Thread Starter 
Maybe I'll try putting it in their wet food. If I heat it up and mix it in there really good, they might not notice. Like I said, I just think that giving them oral meds everyday is just going to make them associate me with that fear. These guys are so scared and I'm not making tons of progress just yet, so I want to take those baby steps to get them to trust me. Right now we're at the "we'll eat wet food about 3 feet away from you" step. Sanchez will eat out of my hand if he's in the mood.
post #8 of 13
When I got my boys I had to give them meds by syringe and I did it by mixing the meds with goat milk and then trying it close to their mouths to start. They soon decided they loved it and I was able to get them to take their medication every day. It is very good anyway to get all cats used to being fed by syringe so they don't fight it if ever they need feeding or meds this way.
post #9 of 13
Thread Starter 
That's a good idea. I've been thinking of trying something similar to that. It's just that these guys won't let me get near them yet...poor boogers. I have been making progress though, hand feeding, petting them while they're eating, playing...I think I'm gonna try your idea, Jenny. They're a little sneezy so I'm guessing they'll need antibotics now too, so I gotta get them used to this while getting them to trust me
post #10 of 13
Thread Starter 
Now they're on Clavamox for the sniffles. So I have no choice but to catch them and give them meds. Cota took it like a man, Sanchez scratched me right between my pinky and ring finger! lol.

They're really making some progress though.
post #11 of 13
This morning I had to give my feral a Drontal tablet for worms and I cut it up and hid the bits inside chunks of warmed up fishy cat food. He managed to find half of it and leave it carefully for me in the bowl, but the second round I got him to take the rest. I didn't dare try to shove it down his throat, especially since he is learning to trust me.
post #12 of 13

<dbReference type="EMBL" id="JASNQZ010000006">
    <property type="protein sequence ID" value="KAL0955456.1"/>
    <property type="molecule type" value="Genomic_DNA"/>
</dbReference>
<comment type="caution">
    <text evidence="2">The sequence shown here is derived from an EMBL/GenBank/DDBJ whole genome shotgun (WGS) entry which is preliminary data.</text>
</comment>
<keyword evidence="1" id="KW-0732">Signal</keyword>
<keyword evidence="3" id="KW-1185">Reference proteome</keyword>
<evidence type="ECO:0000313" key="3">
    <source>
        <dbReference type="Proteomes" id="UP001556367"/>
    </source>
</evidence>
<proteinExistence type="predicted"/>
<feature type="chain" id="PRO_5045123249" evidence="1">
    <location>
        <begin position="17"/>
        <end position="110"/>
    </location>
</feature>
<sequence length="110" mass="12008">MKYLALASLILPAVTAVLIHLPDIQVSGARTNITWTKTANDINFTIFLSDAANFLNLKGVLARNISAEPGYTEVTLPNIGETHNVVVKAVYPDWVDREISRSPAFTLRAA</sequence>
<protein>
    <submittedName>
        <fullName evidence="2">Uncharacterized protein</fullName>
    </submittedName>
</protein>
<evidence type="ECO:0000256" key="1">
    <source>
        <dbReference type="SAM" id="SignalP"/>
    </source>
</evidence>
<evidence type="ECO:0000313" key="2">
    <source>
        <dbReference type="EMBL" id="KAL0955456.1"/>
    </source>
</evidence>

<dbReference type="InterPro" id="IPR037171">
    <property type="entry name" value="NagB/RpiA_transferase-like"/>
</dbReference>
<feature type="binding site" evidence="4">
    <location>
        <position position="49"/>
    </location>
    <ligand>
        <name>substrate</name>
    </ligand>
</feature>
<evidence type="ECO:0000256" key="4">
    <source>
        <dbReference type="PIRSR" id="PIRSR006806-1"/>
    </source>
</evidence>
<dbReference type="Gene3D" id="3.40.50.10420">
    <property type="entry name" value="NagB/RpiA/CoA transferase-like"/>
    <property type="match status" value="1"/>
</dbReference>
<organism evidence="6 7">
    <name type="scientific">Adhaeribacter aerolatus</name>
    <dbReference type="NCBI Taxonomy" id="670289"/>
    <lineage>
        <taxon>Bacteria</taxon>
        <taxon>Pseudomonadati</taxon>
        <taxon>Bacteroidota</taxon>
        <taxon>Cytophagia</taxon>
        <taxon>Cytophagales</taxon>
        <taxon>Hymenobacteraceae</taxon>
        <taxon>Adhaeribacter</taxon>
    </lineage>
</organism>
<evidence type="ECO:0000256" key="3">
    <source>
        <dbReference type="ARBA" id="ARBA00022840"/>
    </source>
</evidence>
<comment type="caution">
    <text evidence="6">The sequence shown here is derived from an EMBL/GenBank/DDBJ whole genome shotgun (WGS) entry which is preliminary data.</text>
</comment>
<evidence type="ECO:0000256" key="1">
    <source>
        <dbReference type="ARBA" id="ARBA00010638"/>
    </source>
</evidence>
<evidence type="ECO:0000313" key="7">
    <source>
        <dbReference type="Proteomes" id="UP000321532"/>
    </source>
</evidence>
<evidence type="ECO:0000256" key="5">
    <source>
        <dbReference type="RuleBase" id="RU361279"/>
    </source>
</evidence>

Thread Starter 
The tech at the shelter told me that they won't hold it against me. They're still young enough to turn them around. I've been doing okay with the meds. I don't think it's hindering our progress. I just keep telling them that it's to make them feel better! Cota is so sick he's breathing out of his mouth, so I don't feel as bad having to medicate him. Sanchez, the one I thought would be the easier of the two to tame isn't as easy to medicate, but I think we're all doing okay. They have to get better, so I have to do this. They're getting more used to me everyday.

Speaking of which, I better go give them their morning dose...
post #13 of 13
Giving medication to feral cats is never easy, and should always be done in close coordination with a vet.

Cases in point:

Anna, a feral female currently in our care requires a half-tablet of Baytril daily for both a respiratory infection and a tail wound. I feed her only once daily to make sure she's really hungry--the pill is chopped up and concealed in her food. It's worked so far.

Lilly, a feral we treated for an abcessed foot got liquid antibiotics--unpalatable normally, but the same feeding/medication strategy worked.

Shlomo required oral medications for a number of infections--he's FIV/FELV positive. Fortunately he's also very well socialized and a very sweet and affectionate cat. We gave him his meds by means of a syringe, injecting it beyond his tongue so he had to swallow it, but always gave him a tasty reward afterwards....